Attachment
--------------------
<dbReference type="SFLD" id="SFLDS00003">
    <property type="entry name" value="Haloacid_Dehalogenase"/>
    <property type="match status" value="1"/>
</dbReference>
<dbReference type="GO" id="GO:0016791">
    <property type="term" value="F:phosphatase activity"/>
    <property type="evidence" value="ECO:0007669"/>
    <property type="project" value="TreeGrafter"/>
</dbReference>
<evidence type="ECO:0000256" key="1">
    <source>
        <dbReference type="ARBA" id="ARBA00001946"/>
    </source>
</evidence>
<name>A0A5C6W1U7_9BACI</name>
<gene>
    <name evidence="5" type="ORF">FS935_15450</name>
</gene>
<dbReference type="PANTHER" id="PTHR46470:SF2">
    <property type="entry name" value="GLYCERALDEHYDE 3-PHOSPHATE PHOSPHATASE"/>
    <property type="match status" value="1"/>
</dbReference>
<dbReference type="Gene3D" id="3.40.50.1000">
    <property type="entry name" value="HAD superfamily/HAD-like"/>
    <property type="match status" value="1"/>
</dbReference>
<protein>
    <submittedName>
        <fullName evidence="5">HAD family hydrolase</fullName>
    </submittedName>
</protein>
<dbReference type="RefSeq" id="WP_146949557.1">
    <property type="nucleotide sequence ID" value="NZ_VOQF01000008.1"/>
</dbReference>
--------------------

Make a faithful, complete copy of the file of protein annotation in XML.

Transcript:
<dbReference type="SFLD" id="SFLDS00003">
    <property type="entry name" value="Haloacid_Dehalogenase"/>
    <property type="match status" value="1"/>
</dbReference>
<dbReference type="GO" id="GO:0016791">
    <property type="term" value="F:phosphatase activity"/>
    <property type="evidence" value="ECO:0007669"/>
    <property type="project" value="TreeGrafter"/>
</dbReference>
<evidence type="ECO:0000256" key="1">
    <source>
        <dbReference type="ARBA" id="ARBA00001946"/>
    </source>
</evidence>
<name>A0A5C6W1U7_9BACI</name>
<gene>
    <name evidence="5" type="ORF">FS935_15450</name>
</gene>
<dbReference type="PANTHER" id="PTHR46470:SF2">
    <property type="entry name" value="GLYCERALDEHYDE 3-PHOSPHATE PHOSPHATASE"/>
    <property type="match status" value="1"/>
</dbReference>
<dbReference type="Gene3D" id="3.40.50.1000">
    <property type="entry name" value="HAD superfamily/HAD-like"/>
    <property type="match status" value="1"/>
</dbReference>
<protein>
    <submittedName>
        <fullName evidence="5">HAD family hydrolase</fullName>
    </submittedName>
</protein>
<dbReference type="RefSeq" id="WP_146949557.1">
    <property type="nucleotide sequence ID" value="NZ_VOQF01000008.1"/>
</dbReference>